Rusty crayfish (Credit: Lindsey Sargent)
A new survey shows that eight summers of full-time trapping worked to manage the population of invasive rusty crayfish, which overtook a Wisconsin lake, according to a the University of Wisconsin.
Twelve years ago the researchers started trapping crayfish in Sparkling Lake. The crustaceans negatively impacted fish and plant populations by snipping plants with their claws, reducing cover from predators.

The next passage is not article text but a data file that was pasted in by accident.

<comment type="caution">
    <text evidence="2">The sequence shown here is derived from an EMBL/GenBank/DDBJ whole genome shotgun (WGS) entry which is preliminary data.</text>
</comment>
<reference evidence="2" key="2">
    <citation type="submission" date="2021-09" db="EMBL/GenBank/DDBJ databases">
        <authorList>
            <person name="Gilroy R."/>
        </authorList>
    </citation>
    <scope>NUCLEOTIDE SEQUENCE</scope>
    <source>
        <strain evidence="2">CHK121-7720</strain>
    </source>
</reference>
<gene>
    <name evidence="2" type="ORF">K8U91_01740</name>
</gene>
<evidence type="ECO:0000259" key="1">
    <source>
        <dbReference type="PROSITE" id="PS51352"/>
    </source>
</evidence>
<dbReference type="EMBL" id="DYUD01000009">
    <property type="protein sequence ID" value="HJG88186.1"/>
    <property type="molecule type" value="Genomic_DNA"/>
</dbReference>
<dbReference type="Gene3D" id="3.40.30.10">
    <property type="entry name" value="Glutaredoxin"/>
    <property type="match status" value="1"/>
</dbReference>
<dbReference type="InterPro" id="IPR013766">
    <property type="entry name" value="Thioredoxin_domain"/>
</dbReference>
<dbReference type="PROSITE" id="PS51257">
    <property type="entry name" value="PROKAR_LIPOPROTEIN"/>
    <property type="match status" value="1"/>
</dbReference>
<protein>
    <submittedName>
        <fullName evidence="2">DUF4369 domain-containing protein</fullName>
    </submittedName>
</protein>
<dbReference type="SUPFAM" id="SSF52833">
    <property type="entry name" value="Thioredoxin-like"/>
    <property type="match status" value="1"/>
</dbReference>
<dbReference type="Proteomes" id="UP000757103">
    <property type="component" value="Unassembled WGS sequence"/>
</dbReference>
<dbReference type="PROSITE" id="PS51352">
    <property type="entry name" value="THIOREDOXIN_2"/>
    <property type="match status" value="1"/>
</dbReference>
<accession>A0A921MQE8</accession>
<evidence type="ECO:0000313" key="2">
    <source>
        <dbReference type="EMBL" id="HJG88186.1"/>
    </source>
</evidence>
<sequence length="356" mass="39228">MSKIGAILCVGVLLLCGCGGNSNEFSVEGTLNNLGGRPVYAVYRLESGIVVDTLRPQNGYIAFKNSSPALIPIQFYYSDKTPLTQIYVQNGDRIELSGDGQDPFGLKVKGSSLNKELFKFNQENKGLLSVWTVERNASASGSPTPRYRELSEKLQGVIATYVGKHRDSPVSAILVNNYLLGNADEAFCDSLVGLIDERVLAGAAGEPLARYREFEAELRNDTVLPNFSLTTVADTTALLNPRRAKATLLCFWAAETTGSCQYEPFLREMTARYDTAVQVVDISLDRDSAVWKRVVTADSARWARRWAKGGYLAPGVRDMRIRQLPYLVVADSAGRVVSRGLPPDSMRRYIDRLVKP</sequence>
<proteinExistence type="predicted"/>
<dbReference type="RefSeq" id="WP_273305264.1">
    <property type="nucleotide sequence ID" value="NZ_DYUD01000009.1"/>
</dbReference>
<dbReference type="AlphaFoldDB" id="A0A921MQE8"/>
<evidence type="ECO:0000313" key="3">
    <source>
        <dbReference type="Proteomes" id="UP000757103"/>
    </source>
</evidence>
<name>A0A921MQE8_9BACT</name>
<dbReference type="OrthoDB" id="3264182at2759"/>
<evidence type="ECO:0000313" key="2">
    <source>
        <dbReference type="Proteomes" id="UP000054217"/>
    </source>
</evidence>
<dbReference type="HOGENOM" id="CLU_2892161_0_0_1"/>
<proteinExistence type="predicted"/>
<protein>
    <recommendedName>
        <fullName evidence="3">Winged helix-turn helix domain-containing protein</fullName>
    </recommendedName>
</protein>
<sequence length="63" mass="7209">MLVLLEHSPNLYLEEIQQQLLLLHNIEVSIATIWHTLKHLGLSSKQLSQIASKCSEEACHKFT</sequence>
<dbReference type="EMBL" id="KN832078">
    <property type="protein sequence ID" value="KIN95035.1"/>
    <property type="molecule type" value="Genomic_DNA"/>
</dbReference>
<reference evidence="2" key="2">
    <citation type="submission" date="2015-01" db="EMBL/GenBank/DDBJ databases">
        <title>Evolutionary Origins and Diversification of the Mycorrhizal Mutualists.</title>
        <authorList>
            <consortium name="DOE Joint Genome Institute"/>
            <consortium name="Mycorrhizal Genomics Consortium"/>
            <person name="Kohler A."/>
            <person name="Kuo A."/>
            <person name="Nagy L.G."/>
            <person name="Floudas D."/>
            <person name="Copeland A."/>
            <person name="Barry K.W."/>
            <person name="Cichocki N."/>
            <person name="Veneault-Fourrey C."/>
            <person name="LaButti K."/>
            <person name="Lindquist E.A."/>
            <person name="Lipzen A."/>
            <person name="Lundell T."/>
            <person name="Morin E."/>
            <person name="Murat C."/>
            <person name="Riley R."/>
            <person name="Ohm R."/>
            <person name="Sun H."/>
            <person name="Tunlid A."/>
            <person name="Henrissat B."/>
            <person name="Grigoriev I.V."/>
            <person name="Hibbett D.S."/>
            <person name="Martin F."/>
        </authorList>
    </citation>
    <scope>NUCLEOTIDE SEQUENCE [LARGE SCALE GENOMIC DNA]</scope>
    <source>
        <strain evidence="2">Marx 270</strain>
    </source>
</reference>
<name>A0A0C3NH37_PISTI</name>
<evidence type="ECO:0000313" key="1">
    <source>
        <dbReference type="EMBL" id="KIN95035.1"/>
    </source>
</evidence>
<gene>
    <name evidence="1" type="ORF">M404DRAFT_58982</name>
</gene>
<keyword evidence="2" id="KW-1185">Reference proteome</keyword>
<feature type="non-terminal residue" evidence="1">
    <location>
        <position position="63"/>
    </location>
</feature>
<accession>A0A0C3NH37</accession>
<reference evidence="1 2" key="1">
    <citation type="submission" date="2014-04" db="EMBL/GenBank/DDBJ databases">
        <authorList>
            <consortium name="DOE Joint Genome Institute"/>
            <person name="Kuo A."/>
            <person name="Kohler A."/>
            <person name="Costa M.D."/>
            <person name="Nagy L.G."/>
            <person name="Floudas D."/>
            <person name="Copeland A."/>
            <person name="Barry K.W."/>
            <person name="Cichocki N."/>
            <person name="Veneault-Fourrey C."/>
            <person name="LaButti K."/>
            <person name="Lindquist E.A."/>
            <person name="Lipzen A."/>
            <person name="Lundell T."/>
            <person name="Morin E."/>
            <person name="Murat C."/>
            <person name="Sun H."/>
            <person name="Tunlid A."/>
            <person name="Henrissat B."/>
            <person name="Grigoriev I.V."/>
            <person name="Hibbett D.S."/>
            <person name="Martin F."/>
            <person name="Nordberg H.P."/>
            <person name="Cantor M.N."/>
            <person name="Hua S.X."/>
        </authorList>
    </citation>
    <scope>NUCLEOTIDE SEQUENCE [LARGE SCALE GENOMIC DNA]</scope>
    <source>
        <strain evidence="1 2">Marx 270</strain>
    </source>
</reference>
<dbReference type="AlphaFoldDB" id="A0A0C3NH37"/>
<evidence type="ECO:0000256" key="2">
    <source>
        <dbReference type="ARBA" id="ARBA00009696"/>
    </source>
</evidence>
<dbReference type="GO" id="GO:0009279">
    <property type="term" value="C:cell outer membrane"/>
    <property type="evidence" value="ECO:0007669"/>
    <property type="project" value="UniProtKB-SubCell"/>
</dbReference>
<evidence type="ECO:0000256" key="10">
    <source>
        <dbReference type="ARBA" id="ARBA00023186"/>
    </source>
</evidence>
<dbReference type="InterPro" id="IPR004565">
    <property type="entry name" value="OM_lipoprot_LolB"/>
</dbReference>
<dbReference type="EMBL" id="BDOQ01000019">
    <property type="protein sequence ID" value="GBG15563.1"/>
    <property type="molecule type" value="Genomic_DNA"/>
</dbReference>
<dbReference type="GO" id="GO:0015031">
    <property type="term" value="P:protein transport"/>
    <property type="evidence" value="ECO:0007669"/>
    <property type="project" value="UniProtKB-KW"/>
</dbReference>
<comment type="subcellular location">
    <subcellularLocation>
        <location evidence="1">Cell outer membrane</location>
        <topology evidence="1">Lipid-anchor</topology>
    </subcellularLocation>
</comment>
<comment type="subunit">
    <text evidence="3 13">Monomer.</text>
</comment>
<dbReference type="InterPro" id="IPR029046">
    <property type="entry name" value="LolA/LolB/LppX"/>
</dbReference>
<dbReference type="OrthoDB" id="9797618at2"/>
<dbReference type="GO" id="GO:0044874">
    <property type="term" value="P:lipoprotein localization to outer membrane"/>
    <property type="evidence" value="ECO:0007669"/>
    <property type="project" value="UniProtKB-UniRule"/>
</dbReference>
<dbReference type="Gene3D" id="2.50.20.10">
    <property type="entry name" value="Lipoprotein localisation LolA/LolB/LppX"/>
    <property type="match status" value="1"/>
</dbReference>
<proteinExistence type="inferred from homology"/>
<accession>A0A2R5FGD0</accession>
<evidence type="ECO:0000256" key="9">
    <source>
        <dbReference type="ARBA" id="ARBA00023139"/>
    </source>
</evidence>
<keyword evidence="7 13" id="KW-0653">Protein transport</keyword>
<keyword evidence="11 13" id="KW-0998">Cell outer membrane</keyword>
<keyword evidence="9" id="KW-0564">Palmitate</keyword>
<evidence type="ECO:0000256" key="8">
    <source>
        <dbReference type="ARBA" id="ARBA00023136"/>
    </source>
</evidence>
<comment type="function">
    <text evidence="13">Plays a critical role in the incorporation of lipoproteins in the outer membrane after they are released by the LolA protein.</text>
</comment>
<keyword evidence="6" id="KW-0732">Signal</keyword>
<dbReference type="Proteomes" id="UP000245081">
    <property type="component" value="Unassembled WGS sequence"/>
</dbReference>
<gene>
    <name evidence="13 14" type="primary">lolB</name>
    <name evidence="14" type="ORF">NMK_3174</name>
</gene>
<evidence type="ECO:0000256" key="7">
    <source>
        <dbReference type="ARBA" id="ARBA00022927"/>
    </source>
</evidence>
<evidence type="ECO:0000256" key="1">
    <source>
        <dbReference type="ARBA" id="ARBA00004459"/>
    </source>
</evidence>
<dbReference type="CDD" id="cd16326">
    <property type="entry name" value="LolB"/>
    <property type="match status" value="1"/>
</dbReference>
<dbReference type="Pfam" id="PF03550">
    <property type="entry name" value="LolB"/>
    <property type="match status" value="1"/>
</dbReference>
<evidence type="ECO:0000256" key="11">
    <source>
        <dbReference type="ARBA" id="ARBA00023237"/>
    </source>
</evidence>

When trapping was in full swing, the researchers caught around 1,000 rusty crayfish per day.
Plant communities started recovering as more and more crayfish were trapped in the lake. Now, four years after the trapping program, the crayfish have a small enough population that plants and fish recovered and live in concert with the invader.
Image: Rusty crayfish (Credit: Lindsey Sargent)